Coral Preservation Campaign in Gorontalo

Campaign high schoolThis past week Miguel�s Diving staff has been busy with the Coral Preservation Campaign that we conduct in cooperation with Gorontalo Provincial Fisheries Department and the police. This is the third year of our continuing effort to informlocal fishing communities about the need to protect their own reefs against destructive fishing practices. Our staff was wildly received at three high schools with over 1,100 students in attendance. We also spoke with 115 fishermen in three villages and have collected suggestions from them to relay to the governor, who is an avid diver and supporter of sustainable fishing practices.

Sulawesi Diving on Both Sides of the Equator

In cooperation with Black Marlin Dive of the Togian (Togean) Islands, Miguel�s Diving is pleased to offer diving on both sides of the equator in Sulawesi�s huge Tomini Bay. Those diving the Togian (Togean) Islands can dive fringing reefs, a barrier reef, and atolls south of equator. On its north side Gorontalo offers some of everything: dramatic walls, shallow coral gardens, multiple pinnacles, muck diving, and a couple of wrecks as well. This special promotional price is valid from November 2004 to April 2005. Ready to kiss King Neptune�s belly?

Diver�s Dream Package*
Saturday:
Airport pickup in Gorontalo & check into Hotel Melati
Sunday � Wednesday:
8 boat dives with Miguel�s Diving, including tanks, weights, bottled water, and transport
4 nights & 1 extended day @ Hotel Melati (air-conditioned room & breakfast only)
Wednesday:
Evening boat to Kadidiri Island, including transport to port, boat ticket, and small cabin
Thursday � Sunday :
7 boat dives & 2 night dives with Black Marlin Dive Resort, including tanks, weights, and dive equipment
4 nights in a beach bungalow with western bathroom and three meals a day
Monday:
1 morning dive, breakfast & lunch
Afternoon boat back to Gorontalo, including transport to port, boat ticket, and small cabin
Tuesday:
Morning arrival in Gorontalo
Transport from port to town and/or airport
Promotional rate: USD$787 twin share including tax
Single supplement: USD$55

*Although this diving package is built around existing flight & boat schedules, Miguel�s Diving is not responsible for changes in these schedules.

Oceanic Sunfish on Ice

Oceanic sunfish (GFD)One dark and starry night in January a local college professor was ready to quit fishing off the deep-water docks in Gorontalo City. As he reeled in his empty hook, suddenly he snagged something. After patiently bringing his catch to the surface, he discovered that his empty hook had snagged the eye socket of a huge, strange fish. It looked like a silvery, flattened disk with long upper and lower fins but no tail. It measured two meters long! A remora stubbornly stuck to the strange fish�s face. The catch was taken to Gorontalo Provincial Fisheries Department. No one had ever seen such a creature, so they decided to preserve it in a local cold storage facility.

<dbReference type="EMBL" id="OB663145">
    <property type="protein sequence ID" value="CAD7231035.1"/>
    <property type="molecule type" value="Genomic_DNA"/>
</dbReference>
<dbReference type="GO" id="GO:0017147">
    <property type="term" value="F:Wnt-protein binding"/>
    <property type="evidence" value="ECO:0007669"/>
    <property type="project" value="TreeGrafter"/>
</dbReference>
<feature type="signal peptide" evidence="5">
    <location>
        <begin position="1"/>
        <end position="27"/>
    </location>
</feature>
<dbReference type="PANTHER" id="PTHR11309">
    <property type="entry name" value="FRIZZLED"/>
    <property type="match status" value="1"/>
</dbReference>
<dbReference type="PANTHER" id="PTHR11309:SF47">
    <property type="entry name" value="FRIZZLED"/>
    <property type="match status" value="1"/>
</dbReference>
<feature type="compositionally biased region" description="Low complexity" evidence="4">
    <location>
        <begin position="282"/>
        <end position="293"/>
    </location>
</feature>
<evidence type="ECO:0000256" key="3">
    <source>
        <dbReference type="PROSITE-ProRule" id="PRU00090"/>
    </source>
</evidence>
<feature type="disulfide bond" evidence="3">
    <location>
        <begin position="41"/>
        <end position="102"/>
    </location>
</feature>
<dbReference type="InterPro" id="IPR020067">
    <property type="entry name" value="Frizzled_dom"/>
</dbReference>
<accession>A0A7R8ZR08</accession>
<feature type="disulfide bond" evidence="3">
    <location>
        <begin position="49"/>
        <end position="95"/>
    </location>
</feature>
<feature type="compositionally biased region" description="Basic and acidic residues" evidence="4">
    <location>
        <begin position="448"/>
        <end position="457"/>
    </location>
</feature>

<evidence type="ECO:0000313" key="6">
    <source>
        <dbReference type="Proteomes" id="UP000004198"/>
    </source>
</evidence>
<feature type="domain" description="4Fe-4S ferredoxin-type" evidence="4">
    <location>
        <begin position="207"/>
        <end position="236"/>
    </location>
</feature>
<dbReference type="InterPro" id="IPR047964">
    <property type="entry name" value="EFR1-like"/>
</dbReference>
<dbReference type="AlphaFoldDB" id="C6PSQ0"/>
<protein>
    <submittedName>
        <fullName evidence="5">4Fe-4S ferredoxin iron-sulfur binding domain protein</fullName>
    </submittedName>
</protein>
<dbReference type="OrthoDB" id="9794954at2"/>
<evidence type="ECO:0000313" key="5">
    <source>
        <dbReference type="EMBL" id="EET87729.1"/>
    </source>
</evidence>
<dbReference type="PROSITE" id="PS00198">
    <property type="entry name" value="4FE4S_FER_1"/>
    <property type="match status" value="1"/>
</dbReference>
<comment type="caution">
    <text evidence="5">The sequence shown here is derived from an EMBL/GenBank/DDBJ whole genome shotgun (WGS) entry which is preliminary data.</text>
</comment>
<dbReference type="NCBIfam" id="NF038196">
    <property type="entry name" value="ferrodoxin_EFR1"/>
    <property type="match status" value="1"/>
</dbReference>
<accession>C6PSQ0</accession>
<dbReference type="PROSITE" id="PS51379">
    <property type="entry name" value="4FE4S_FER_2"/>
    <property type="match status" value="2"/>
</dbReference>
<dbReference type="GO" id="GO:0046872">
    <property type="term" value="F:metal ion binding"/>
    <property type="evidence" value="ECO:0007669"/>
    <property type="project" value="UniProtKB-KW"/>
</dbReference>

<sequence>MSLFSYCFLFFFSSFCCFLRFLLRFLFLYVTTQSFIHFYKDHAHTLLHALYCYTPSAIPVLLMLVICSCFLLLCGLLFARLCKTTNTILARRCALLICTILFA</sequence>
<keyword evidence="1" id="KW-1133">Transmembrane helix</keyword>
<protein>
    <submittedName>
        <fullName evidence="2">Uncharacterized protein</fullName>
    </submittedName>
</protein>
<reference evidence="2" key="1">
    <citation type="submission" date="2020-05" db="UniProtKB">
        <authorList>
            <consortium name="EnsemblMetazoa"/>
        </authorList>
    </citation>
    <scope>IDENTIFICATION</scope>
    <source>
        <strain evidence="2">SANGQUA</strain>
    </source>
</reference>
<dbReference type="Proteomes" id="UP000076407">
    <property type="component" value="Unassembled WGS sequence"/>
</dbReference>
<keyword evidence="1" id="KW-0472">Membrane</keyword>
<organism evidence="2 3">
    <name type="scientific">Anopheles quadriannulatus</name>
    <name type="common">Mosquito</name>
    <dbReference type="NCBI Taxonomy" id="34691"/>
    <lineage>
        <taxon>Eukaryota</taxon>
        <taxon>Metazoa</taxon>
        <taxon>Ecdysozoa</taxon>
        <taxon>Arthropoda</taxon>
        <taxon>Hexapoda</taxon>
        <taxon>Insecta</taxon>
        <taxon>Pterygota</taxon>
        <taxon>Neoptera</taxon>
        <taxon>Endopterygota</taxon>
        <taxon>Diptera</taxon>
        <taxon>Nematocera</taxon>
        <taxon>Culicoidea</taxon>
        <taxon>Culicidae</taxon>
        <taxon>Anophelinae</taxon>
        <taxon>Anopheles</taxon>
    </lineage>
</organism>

Last week during the Coral Preservation Campaign, local fishermen told Miguel�s Diving staff about the strange catch. After seeing its picture in the Fisheries Department office, we immediately realized it was an Oceanic sunfish (Mola mola). Seen in the oceans since the time of ancient Troy, its Latin name means millstone, since it looks like the flat round stone used for grinding grain into flour. The Oceanic sunfish is the largest bony fish in the ocean, measuring up to three meters and weighing up to two tons. It swims by flapping its long dorsal and ventral fins from side to side. Although pelagic, it is often near the surface. It is most often observed in the wild whilefloating motionless on its side, basking in the sun.

Its huge surface area is an ecosystem for thousands of parasites. Mola molas will come close to coral reefs for cleaning by tropical fish, including bannerfish. Once observers saw a huge sunfish floating on the surface, so that seagulls could pick it clean. The huge fish then flipped over, giving the gulls its other cheek. Mola molas mainly feed on jellyfish and plankton but can blow water to search for food along the substrate. Its hide is up to 15 centimeters thick! Causes of its eventual death are parasites, nets, and great white sharks. It is found in all oceans both tropical and temperate. One of the best places in the world to see this unusual fish is off Nusa Penida in Bali during the summer months. Click this link for great photos of this swimming millstone.

Miguel’s Diving Leads in Coral Preservation Campaign

Coral Preservation CampaignIn conjunction with World Environment Day, Miguel?s Diving is sponsoring a public awareness campaign on coral reef preservation. The target audience is fishermen whose livelihood depends on a healthy marine environment. The biggest threat is the practice of making fertilizer bombs to blast fish. Although this results in a huge catch initially, many fish and marine life unsuitable for market die as well. Live coral formations are ruined. This loss of habitat has had dramatic, negative impact on fish catches elsewhere. Fortunately, along the coastline where Miguel?s Diving bring divers, damage is confined only to certain places with many locations untouched.

Our emphasis is the need for local fishermen to guard their own reefs. Along this coastline of Gorontalo, those who fish with bombs are no longer locals but outsiders. As a direct result of this campaign in past years, local fishermen have rowed out to meet outsiders who have entered the area to blast fish. They deliver the message that blast fishing is not allowed in this area designated for marine tourism. They also mention that the governor likes to dive here. As a result, the intruders quickly leave without throwing their bombs. This is a clear victory for local fishermen and their families.

Miguel?s Diving visited five villages this week accompanied by representatives from the Provincial Fisheries Department and law enforcement. Our part of the campaign involves a great flip chart on marine environments courtesy of North Sulawesi?s Bunaken Marine Park, plus a house-of-cards demonstration on the effects of bombing, and samples of different kinds of coral where the coral polyp skeleton is clear. We also leave behind several cartoon, color posters telling the story of a coral reef that is destroyed by bombing. The caption in Indonesian and Gorontalo languages reads, ?Destroying coral reefs destroys the livelihood of fishermen. Don?t let it happen here!?